Rev Philip Liebelt came to St John’s as minister in November 2014. A South Australian, Philip studied there and was ordained in 1990. Previously he had been a teacher, a specialist in Drama, teaching in country and city, public and private schools, including two years as Principal of a Christian School at Kerang in Victoria. Philip has had ministerial placements in city and country Uniting Churches, mainly in Victoria, although his first placement was in Canberra. He has also had two regional education positions.
He came to Elsternwick, after 7 years as Presbytery Minister: Mission and Education in the Presbytery of Gippsland.
Philip has a passion for community development, education and helping churches explore new ways of being church. One of his primary tools in ministry is storytelling. Whilst he tells stories of all types, he has particular experience as a Biblical Storyteller: since 1998 he has told 90 minutes of stories from Luke’s gospel; for 12 years he was national co-ordinator of the Network of Biblical Storytellers Australia; he has had a study book published using storytelling to explore parables in Luke’s gospel; and his M.Ed. thesis was on Biblical Storytelling as a transformational pedagogy of Faith Education in a Post-Literate age.
It is a precious gift to have someone remind you how special God thinks you are. Another precious gift is to know someone is praying for you – in the bad times, but also in the good ones too. How fortunate the church at Ephesus was, to have Paul doing both of these for them, as recorded in a significant letter he wrote to them. This letter was all the more important because it was written from prison. Many of us might be focussed on ourselves and our misfortune, in such a place, especially if you knew, as Paul did, that he had done nothing wrong.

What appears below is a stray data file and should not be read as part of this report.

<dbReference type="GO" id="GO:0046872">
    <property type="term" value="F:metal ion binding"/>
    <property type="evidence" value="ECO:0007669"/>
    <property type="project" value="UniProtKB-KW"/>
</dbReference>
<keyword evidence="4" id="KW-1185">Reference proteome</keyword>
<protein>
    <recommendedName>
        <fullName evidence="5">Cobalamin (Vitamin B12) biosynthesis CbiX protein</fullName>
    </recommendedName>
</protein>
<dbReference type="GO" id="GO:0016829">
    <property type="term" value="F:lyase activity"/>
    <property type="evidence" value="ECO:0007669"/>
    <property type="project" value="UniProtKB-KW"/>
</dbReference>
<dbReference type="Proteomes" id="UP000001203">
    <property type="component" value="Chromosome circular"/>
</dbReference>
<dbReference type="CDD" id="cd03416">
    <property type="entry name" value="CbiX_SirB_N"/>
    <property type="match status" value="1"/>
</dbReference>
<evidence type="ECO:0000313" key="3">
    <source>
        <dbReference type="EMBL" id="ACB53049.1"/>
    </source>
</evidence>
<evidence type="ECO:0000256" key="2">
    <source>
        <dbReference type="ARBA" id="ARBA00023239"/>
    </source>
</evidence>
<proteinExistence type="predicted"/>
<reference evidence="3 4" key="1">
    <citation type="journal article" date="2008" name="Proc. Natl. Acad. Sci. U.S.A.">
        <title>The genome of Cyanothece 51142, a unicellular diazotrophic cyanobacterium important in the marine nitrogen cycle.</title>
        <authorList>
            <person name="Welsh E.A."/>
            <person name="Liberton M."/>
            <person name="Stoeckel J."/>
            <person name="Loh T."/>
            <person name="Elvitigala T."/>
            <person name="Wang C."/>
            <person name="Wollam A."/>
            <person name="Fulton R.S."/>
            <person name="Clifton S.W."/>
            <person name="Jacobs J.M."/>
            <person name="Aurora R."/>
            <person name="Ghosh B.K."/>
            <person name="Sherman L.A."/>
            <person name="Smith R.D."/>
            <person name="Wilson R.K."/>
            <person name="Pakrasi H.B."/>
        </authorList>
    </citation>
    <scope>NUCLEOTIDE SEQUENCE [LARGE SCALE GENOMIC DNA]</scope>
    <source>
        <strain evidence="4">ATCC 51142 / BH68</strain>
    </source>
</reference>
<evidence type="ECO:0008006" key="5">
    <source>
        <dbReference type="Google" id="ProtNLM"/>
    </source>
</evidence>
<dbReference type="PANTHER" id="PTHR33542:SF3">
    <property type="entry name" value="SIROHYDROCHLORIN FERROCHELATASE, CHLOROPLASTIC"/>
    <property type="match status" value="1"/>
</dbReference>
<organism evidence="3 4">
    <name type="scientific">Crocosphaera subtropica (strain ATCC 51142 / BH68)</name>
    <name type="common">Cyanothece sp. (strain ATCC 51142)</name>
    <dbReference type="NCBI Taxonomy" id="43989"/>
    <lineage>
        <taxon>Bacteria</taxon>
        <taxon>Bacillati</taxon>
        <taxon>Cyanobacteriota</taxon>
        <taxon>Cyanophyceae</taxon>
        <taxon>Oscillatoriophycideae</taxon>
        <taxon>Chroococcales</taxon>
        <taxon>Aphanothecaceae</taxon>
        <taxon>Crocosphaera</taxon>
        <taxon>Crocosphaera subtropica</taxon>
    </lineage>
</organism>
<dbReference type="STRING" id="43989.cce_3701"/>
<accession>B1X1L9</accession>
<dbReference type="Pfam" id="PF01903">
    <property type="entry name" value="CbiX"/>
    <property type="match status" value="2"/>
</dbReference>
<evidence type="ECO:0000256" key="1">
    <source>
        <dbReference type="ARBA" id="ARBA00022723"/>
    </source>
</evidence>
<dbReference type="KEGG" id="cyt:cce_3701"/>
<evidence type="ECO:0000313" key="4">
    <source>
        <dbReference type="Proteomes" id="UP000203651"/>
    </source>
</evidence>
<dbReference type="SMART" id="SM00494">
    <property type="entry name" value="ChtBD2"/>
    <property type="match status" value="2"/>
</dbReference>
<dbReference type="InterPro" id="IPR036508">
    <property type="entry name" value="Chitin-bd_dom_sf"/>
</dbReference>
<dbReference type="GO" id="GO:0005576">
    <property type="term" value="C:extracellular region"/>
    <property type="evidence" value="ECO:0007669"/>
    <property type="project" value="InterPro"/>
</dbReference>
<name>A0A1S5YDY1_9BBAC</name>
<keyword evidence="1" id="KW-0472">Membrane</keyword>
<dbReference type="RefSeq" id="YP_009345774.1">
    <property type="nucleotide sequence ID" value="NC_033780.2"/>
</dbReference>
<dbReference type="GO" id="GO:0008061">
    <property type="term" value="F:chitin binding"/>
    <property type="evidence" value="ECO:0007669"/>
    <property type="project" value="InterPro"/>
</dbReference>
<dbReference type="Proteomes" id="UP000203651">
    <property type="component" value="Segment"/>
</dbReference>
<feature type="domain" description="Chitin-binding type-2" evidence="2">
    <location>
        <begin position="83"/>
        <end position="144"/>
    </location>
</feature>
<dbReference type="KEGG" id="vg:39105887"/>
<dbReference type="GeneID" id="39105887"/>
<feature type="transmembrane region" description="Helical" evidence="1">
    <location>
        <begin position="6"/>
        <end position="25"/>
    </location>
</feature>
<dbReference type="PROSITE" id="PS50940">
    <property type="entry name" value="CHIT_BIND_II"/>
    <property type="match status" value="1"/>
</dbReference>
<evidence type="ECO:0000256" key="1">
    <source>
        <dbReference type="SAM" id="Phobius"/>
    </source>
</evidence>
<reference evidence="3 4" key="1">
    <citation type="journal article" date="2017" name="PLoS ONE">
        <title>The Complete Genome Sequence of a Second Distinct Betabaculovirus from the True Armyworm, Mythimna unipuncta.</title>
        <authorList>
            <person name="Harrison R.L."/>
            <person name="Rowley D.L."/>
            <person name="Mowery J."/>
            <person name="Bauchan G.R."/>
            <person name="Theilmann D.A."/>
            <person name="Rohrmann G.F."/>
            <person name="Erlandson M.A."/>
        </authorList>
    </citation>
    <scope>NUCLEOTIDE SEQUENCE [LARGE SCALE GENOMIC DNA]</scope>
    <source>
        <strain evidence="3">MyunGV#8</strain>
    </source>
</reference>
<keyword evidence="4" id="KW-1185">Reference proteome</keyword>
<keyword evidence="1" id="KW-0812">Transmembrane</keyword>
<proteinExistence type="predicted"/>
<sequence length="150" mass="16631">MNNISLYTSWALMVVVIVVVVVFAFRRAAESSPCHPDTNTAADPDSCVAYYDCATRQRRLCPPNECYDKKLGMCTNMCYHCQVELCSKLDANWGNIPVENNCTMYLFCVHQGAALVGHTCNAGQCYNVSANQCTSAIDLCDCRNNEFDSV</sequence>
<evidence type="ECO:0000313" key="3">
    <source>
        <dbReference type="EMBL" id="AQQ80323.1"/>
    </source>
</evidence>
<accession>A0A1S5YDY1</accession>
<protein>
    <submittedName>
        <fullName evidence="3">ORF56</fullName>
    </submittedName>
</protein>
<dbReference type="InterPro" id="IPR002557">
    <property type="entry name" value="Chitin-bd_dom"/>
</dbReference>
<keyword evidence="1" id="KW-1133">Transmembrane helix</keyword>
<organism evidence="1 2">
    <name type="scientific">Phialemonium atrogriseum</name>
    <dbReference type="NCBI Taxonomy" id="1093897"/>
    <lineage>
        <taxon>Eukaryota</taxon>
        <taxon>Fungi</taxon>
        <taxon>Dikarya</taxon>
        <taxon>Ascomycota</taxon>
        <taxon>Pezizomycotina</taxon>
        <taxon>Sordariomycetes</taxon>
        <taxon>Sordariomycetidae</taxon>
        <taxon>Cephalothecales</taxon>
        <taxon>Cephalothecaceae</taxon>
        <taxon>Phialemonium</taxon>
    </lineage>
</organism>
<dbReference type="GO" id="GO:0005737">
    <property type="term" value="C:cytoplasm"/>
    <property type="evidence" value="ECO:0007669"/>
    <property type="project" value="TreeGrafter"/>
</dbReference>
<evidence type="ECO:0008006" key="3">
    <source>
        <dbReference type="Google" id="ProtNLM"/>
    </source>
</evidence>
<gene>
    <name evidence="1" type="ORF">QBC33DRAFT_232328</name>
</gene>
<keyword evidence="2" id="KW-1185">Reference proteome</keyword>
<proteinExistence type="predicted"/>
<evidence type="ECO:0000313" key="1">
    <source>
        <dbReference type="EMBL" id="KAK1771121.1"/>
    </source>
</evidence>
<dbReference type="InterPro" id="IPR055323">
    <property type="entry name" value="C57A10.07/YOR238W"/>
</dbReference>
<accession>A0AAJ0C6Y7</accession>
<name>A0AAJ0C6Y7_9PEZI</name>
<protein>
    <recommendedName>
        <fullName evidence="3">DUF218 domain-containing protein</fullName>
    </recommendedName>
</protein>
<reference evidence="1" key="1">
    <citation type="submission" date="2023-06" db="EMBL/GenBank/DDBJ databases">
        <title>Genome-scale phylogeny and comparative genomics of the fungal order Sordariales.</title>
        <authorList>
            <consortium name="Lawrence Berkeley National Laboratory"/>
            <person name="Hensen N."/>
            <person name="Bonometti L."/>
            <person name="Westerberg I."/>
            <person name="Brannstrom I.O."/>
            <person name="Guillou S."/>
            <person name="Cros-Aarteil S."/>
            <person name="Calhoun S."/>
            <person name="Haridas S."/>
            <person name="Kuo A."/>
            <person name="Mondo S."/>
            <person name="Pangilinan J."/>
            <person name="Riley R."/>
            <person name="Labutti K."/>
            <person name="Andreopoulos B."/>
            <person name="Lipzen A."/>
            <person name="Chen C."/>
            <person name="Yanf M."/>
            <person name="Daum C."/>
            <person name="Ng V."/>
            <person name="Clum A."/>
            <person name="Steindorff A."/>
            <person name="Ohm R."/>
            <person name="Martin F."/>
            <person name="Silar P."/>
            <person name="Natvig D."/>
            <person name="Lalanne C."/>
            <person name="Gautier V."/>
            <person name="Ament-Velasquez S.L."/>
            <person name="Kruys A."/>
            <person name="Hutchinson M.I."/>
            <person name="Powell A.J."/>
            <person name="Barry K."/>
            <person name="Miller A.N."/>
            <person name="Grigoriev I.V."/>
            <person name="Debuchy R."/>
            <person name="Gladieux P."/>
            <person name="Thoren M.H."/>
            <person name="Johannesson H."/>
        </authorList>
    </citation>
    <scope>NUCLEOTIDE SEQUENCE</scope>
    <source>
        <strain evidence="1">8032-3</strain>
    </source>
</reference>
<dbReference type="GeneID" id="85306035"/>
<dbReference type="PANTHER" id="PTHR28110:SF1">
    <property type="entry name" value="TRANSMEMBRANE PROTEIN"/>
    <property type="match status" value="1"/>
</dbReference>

In this letter, Paul tells the Ephesians that he is praying for them constantly and giving thanks for their faith. He reminds them that God has gifted them every spiritual blessing that the heavenly places have in store. That is a mind-blowing prospect. As you read on, remember that what Paul promises the Ephesians, is available to us also today.
In his first prayer in chapter 1, he prays that God will give them wisdom, hope and power. What a difference our lives would be if we got up each day thanking God in anticipation of these gifts being made real to us throughout that coming day. I love the clauses: “what is the immeasurable greatness of his power for us who believe, according to his great power.”
He goes on to say that that power was demonstrated when God raised Jesus from the dead. We can only image how much effort the powers of evil put into trying to keep Jesus dead, because of the implications of him rising from the dead. And of course, we know what happened. God’s power broke those shackles and raised Jesus from the dead. That is the might of the power God is willing to give us access to. It is so powerful that we hardly know what to do with it; remembering that God’s gifts are for the building up of our faith and the Church. The Greek word used for “power” is the root of the word for dynamite, and the one for “working” is from which we get out word “energy”.
In the second prayer, in chapter 3, he prays for another power, which would enable them to comprehend the height, breadth, length and depth of God’s love, which is actually beyond knowledge. Filled with that love, again, would make us different people if we could continually tap into it.
Woven through this letter is the concept of God’s gift of grace. Undeserved and unearned, yet freely given are the riches of God’s love and goodness. Another recurring theme related to this, is that this gift includes the gift of the Holy Spirit poured out upon us. Paul reminds us of the promise that the early believers would be empowered by the Holy Spirit. Again so it may be with us.
This letter is such a rich and inspiring book, to give you much encouragement in your daily life, following Christ, and serving God. It reminds us we have all we need to do that by the Holy Spirit. I encourage you to take the time to read this book through in one sitting – it is only about half a dozen pages. Take it into your daily devotions and prayers, allowing it to fill every part of who you are and what you do.